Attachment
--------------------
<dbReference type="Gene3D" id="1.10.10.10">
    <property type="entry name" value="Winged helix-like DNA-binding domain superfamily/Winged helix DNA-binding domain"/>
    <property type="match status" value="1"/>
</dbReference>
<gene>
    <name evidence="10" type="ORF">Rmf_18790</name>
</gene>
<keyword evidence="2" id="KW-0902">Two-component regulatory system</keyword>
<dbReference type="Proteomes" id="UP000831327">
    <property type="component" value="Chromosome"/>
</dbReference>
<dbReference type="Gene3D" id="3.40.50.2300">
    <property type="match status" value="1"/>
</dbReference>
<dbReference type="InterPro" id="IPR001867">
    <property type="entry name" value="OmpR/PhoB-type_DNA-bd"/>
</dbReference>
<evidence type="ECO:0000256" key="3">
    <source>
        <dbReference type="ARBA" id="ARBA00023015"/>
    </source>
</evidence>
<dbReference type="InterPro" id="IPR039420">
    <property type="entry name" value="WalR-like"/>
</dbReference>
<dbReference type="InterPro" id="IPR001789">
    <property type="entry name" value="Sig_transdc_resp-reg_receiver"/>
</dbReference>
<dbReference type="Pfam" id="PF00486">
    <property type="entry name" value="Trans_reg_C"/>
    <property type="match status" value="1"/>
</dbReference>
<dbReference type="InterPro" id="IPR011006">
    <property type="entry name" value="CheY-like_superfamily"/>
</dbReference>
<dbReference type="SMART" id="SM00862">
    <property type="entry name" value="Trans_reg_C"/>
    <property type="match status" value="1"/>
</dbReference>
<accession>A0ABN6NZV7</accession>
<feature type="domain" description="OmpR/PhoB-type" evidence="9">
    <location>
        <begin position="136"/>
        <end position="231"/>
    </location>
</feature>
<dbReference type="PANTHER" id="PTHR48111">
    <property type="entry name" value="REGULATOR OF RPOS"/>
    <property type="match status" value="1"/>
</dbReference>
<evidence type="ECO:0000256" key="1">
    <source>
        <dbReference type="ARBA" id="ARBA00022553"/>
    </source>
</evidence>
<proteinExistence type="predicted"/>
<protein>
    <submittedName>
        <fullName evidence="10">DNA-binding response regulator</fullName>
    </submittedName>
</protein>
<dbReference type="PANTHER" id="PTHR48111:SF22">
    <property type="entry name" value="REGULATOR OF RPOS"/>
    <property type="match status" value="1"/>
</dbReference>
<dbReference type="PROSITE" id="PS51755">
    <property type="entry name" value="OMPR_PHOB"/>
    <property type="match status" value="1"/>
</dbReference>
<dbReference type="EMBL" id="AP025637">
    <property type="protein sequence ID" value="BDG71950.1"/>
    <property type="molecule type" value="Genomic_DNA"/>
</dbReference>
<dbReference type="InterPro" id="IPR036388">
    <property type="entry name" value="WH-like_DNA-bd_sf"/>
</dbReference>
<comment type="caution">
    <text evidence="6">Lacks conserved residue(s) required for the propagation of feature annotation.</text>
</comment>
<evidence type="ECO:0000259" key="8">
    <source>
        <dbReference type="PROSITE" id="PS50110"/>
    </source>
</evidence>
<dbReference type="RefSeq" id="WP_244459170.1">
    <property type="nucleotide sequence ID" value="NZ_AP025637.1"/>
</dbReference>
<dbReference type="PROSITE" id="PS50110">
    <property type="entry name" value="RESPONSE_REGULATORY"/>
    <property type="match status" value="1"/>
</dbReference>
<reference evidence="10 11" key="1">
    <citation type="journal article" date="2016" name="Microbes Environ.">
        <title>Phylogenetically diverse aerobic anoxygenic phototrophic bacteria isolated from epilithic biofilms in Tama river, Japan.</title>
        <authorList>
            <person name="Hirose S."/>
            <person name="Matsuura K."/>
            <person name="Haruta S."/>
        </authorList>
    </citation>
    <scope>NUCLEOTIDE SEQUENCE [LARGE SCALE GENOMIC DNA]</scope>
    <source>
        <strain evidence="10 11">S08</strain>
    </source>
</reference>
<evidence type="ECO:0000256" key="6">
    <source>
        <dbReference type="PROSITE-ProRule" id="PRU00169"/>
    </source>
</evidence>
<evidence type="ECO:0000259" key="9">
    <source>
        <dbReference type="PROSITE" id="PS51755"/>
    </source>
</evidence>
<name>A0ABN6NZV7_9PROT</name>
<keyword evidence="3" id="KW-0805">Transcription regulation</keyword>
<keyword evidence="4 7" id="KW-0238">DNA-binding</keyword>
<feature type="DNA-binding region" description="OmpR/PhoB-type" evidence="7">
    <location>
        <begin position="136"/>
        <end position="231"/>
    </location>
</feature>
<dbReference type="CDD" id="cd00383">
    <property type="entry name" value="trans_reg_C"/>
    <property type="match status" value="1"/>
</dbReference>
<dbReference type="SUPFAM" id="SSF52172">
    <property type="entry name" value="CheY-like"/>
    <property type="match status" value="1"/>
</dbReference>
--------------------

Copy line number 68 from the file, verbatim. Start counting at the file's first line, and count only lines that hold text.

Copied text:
    <property type="match status" value="1"/>